The Government is moving to ease concern that legislation to replace the Foreshore and Seabed Act will lead to shoddy backroom deals with iwi for customary title.
The Maori Affairs Select Committee has recommended that Parliament pass the controversial Marine and Coastal Area Bill unchanged.
The bill would enable iwi to gain customary title through direct negotiation with the Crown, which would then be effected through Orders in Council signed off by Cabinet without debate by Parliament.
However, Attorney-General Chris Finlayson says he will amend the bill when it returns to Parliament to ensure that agreements have to be legislated by the House.
He says people's concerns were that some minister late in the election year might try to whip through a few deals for political reasons rather than principled ones.
ACT leader Rodney Hide says even though titles will have to go through Parliament, bad deals will still be made.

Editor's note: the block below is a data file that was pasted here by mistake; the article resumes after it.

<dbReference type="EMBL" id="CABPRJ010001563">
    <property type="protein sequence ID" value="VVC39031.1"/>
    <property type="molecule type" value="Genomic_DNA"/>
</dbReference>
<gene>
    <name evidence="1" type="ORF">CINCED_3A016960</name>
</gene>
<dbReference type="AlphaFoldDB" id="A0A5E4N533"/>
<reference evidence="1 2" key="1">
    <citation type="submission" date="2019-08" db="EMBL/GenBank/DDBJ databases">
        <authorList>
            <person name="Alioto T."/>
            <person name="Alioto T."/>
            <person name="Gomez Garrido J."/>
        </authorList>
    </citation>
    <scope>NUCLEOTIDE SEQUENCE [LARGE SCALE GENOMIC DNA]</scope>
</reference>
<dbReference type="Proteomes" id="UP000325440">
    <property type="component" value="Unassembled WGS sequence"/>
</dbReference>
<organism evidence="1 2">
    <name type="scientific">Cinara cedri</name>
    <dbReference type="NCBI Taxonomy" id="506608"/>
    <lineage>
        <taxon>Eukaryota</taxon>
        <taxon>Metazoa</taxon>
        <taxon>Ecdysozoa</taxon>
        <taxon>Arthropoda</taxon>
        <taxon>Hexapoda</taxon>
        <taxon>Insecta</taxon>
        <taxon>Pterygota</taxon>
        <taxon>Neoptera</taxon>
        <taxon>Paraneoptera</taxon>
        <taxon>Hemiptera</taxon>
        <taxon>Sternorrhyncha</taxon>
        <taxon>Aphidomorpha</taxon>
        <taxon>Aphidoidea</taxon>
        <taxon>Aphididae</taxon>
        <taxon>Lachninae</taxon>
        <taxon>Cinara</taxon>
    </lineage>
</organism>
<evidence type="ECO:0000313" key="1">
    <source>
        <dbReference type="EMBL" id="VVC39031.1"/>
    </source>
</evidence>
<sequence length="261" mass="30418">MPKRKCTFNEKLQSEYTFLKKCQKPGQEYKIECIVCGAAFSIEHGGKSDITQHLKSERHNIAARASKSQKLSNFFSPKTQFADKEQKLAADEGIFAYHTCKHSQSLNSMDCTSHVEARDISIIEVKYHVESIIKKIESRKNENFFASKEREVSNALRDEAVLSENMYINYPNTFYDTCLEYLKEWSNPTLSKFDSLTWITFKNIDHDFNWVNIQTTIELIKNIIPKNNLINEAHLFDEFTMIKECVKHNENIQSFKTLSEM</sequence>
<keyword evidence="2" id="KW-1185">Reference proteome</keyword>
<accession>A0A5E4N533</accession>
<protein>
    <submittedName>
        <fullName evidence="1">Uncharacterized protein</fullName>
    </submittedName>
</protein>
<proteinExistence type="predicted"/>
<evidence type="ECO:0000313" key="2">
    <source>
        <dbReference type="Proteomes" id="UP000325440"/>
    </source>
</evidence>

Mr Hide told Morning Report it should be the common law courts that make the decisions about who owns the foreshore, not politicians.
Decision to rush legislation made in 2010 - Turia
The Maori Party says the decision to rush through Parliament legislation to replace the Foreshore and Seabed Act was made last year.
Co-leader Tariana Turia says the party is opposed to the threshold tests for customary title that the bill introduces.
However, she says its supporters are satisfied that the Maori Party has achieved the best outcome it can.
Mrs Turia rejects claims the legislation is being rushed because of the Maori Party's internal row with suspended MP Hone Harawira.